Katherine of Aragon: The True Queen, the first in the Six Tudor Queens series, is a wonderfully engrossing and detailed historical novel. Author Alison Weir is so very well qualified to write this superb account of the Spanish-born Catalina, better known by most of us as Katherine of Aragon.
From 1501, when Katherine first sets foot on English soil, to 1536, the reader experiences the world through Katherine’s eyes. Her marriage to Arthur, who is a studious young man but obviously ill is not consummated. Her future hangs in the balance after his death. However, her whole life seems to be continually precarious and, as time goes on she is so at the mercy of the King and the influential courtiers around him.
Katherine has been raised by her mother, Queen Isabella of Spain, to be Queen of England. Her upbringing, combined with her faith, patience, sense of place and loyalty give her the strength and determination to persevere and sustain her dignity through all that she endures.
Who else could have waited so patiently (and in near poverty), to become the wife of Henry the V111?
Theirs is a beautifully told love story that thrives for many years even against their loss of so many babies. Katherine suffers but remains stoical. King Henry also shows kindness to her in the early years when each child is lost.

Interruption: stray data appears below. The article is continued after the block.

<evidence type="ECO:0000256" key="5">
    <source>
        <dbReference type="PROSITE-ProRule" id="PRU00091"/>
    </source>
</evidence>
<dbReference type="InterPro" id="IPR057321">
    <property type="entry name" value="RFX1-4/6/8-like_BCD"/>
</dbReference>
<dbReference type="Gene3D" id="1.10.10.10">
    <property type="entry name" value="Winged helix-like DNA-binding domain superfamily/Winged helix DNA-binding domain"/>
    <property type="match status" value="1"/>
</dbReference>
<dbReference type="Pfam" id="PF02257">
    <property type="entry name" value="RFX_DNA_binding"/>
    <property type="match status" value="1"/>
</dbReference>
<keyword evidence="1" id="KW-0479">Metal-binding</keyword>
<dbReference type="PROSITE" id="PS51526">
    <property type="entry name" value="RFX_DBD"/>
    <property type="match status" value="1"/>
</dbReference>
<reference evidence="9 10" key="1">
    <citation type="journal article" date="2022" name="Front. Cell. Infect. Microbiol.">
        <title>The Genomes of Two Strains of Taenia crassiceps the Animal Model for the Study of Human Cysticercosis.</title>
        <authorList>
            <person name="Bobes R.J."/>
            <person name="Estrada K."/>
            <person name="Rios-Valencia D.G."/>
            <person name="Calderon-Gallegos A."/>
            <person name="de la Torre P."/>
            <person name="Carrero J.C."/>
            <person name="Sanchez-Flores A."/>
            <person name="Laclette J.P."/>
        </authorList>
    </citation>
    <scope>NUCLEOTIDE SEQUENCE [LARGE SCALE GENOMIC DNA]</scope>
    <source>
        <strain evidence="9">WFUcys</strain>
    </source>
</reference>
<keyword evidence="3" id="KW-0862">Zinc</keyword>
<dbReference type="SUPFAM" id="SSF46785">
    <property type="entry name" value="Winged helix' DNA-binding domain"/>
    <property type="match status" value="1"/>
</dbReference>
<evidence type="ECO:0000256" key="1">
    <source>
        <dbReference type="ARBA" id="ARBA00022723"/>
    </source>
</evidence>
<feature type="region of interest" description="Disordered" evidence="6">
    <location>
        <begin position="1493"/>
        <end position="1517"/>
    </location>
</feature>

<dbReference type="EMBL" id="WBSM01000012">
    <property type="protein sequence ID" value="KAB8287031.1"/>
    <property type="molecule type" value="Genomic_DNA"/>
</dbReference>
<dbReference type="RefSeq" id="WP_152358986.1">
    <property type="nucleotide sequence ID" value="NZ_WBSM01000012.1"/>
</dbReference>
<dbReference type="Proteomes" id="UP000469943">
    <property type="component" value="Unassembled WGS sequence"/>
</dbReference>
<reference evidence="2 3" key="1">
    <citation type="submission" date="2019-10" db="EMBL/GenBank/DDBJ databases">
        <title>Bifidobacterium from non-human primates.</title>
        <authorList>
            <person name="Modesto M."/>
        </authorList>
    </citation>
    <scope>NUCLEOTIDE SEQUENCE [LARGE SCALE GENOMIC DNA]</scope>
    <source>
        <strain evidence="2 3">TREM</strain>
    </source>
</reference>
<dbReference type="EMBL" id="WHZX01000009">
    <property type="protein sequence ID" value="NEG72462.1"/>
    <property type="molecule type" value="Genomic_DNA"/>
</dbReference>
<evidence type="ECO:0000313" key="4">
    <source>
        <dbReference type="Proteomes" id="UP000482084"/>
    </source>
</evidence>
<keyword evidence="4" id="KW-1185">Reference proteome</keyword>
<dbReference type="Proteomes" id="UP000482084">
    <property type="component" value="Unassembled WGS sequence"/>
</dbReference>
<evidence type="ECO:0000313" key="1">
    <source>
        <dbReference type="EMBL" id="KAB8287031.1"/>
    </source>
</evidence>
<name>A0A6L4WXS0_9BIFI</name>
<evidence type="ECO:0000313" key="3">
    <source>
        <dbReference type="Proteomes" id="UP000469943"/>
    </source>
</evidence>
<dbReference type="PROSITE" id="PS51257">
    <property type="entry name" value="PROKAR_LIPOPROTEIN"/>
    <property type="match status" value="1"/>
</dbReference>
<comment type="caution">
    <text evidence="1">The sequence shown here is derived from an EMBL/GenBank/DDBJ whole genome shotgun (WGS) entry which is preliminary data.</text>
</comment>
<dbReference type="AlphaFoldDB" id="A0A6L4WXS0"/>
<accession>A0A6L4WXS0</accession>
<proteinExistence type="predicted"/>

The intrigues of court life are never ending, along with the striving for power, favour and wealth of the nobility and peers of the realm.
Court life which can be so cruel and ruthless is also portrayed in detail to include food, genteel needlework/tapestry making, poetry, masques, dancing, philosophy and the medical approaches that were practised in the 16th Century
The interplay between England, Spain and France is intermingled with the power of the Pope in Rome. It is also a battle of religious doctrines and manipulation of these to suit the King in particular as well as those in the Church and Parliament.
Toward the end of the book, I did become a little impatient with Katherine’s obstinacy which caused her so much suffering. However, her strength and conviction reflect a lifetime of devotion that was part of her life and belief in the sixteenth century. Her kindness and generosity of spirit was rewarded by the love, service and loyalty she received.
I initially delayed reading this book simply because of its sheer volume. Although I had read and enjoyed Phillipa Gregory’s Behind the Constant Queen, I would have missed a slice of history that places a compassionate and vicarious account of Katherine of Aragon. The story is also told with an understanding of King Henry VIII. One that has made me look a little more kindly on his position and life at this stage.
A long but most enjoyable read.
Six Tudor Queens – Katherine of Aragon The True Queen by Alison Weir, is published by Hachette Australia and available from Dymocks